Introduction / Clay in theory / Clay in practice / Catalog / Generic design / Reflections
The generic design is applied to the Hoppet project that is used as a virtual testbed. It aims to test how clay materials can be implemented. In order to make this generic design development as relevant and interesting as possible, rooms of the Hoppet project were analyzed from an indoor climate perspective. In term of function, the units, the staff room, the common workshop and multy-activity rooms are identified as the most important and relevant to be studied from the indoor climate point of view, and the response will focus on these areas
Detailed based on the previous testbed was developed and are presented below. It consists of conceptual details and the different layers of the proposition.
IMPACT ON INDOOR CLIMATE
The proposition aims to improve indoor climate comfort, and below are presented schematic sections that show how the clay implementation impact and improve the climate in winter and in summer.
In winter, the solar façade on the south wall uses the greenhouse effect: the fresh air is pre-heated between the glass and the rammed earth while going up toward the ventilation system to be distributed in the building. Thus the full building can benefit from the façade and not only the room connected.
The clay screed flooring is used for its thermal mass, it can store the direct heat gain from the sun or the indirect indoor gain.
Finally, the CEB wall between the bathroom and the classroom is visible from the bathroom and covered with plaster and heating coils toward the classroom. It combines the heating system with the thermal mass of the brick and therefore optimized the system. The clay plaster also applied on the northern facade improves the humidity and acoustic regulation in the classroom.
In summer, air circulation is created in the façade to avoid the storage of heat, and the connection with the ventilation closed. Thanks to the phase shifting of the material, the thick wall would release the eventual daytime heat accumulation at night, and can at this moment be easily dissipated with natural ventilation.
The clay floor screed can store the freshness of the night and diffuse it slowly during the day.
A comparison between the testbed and the original Hoppet project was done with the program PHPP. It compares the emissions the storage balance, and the U value of both propositions. Generally, the emissions are lower for the testbed than for the original Hoppet project*, except for the facade: due to the glass whose production creates a lot of emissions. This impact could however be reduced by reusing old windows from a demolished building. The original Hoppet project uses a lot of wood and therefore has a high storage balance compared to clay materials. Clay has a CO2 storage capacity only when mixed with straw. This point underlines that it can be interesting to use wood and clay in synergy. However, the most sustainable approach is probably to reduce emissions as low as possible rather than trying to compensate them: the day it will be possible to produce without emissions, it will no longer be necessary to compensate them.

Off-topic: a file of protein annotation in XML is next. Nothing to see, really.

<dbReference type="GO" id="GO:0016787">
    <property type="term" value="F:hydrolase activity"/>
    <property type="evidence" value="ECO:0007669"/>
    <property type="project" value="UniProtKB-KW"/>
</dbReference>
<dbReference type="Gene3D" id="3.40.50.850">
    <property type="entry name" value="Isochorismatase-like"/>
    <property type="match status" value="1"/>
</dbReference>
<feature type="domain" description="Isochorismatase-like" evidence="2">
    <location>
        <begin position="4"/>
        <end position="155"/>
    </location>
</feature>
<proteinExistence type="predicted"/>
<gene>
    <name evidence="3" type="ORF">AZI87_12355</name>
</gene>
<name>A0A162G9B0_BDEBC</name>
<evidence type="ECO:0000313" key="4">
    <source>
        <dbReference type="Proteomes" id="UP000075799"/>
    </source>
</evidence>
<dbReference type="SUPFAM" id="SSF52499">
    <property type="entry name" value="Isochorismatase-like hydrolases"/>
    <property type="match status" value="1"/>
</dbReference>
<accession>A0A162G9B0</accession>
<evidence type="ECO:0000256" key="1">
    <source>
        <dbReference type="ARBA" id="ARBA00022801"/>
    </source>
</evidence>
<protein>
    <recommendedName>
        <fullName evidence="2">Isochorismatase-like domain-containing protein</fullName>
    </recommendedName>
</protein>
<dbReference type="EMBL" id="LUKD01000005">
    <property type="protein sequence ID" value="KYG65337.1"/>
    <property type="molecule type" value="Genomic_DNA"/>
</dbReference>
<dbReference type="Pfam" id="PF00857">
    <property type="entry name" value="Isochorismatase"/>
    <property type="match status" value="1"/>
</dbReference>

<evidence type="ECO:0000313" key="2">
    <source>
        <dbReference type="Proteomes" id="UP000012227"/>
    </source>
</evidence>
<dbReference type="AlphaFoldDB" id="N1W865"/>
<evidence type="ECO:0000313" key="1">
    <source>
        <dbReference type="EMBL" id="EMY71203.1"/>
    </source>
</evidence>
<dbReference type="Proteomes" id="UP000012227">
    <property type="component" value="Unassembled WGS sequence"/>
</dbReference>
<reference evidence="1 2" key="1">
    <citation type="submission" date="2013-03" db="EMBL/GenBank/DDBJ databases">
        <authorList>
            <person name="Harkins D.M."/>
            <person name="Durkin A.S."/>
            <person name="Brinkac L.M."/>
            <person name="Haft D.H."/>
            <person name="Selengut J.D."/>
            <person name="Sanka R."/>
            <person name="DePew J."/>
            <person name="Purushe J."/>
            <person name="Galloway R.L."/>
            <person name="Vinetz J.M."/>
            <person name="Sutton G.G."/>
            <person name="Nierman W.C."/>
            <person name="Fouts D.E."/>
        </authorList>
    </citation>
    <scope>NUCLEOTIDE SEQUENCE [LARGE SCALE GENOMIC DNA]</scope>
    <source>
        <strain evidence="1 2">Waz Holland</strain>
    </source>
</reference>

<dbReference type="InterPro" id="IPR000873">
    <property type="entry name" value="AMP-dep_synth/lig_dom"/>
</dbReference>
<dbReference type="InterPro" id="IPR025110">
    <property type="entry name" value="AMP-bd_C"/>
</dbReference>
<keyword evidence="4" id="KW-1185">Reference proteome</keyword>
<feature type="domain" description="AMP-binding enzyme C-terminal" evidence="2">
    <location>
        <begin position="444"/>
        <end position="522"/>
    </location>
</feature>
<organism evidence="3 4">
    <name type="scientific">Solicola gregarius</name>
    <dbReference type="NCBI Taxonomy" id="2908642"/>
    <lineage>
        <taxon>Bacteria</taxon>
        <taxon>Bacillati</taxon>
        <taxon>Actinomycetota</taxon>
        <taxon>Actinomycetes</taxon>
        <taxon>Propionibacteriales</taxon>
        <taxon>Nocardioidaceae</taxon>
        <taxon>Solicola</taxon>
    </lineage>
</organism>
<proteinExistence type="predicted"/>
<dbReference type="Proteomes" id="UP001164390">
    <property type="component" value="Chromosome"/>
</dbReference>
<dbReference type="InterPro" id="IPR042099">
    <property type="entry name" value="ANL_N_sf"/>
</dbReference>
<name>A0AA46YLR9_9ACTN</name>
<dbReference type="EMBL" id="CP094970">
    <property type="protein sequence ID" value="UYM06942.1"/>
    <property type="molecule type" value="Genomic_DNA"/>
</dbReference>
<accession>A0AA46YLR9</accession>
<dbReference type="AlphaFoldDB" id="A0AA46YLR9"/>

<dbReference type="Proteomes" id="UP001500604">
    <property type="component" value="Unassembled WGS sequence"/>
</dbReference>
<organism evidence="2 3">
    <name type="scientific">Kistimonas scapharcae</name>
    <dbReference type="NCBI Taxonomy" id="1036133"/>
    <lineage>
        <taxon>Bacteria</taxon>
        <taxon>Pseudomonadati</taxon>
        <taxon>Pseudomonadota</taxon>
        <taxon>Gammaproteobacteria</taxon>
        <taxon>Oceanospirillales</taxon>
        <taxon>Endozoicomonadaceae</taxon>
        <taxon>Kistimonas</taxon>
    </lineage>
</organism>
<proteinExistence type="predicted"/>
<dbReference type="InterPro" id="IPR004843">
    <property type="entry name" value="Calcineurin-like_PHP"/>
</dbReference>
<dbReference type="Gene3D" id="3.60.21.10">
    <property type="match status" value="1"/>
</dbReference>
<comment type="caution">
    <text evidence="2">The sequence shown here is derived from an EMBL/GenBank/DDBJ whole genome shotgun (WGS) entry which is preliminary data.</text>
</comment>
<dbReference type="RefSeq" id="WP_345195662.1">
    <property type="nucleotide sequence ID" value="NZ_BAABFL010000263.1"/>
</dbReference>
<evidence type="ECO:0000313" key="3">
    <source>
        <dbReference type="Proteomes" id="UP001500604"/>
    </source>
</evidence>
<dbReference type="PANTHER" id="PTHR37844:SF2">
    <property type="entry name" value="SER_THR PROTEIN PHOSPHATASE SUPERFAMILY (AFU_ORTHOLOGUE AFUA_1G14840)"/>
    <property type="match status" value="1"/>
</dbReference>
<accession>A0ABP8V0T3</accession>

Finally, the U-value is worse with clay. Thus, a balance must be found between the CO2 emissions linked to the production of the material and that linked to the building’s heat demand. A more in-depth study to compare the energy demand of this solution could be interesting in another study.
*It is important to point out that the kg CO2-eq values presented here, calculated with PHPP, are not exactly the same as those calculated by Derome (Calderon R., Ryberg A., 2021), stakeholder in the Hoppet project. Nevertheless, the range of values is similar. This difference can be explained by the fact that the different softwares index their calculations on different reference values depending on the material bank. However, in order to compare them in the best possible way, I used in both cases the value that I calculated with the predefined PHPP material list.
FROM GROUND TO BUILDING
The diagram below explains the different steps that would be necessary to build with what is under our feet. There are several steps to follow that can be done on the construction site or in a production facility set up within a short radius perimeter. Mapping, testing, and prototyping on the resource are important steps in the process to know whether or not it is possible to build with it. It is also important to determine early the type of materials made of earth in order to know the necessary characteristics of earth for its implementation.
In Göteborg, as explains in the theoretical part of the research, a lot of excavations are underway to build new infrastructures such as the Väslänken underground or the development of the northern district of the city. These worksites are potential excavation sites from which clay could be extracted. The sample previously tested in the master’s thesis comes from the extraction of the Mariholmstunneln, a newly constructed tunnel under the Göta Alv. This earth is very fine loam according to the test results. In order to make the rammed earth wall of the testbed, it is necessary to have larger aggregates in the mixture. Therefore, if the earth previously tested in this master’s thesis were to be used for the testbed an addition of sand and gravel would be required. The resource mapping below points out a sand and gravel quarry near Landvettersjon, about 15 km from the Hoppet site, remaining within an acceptable perimeter for local resources.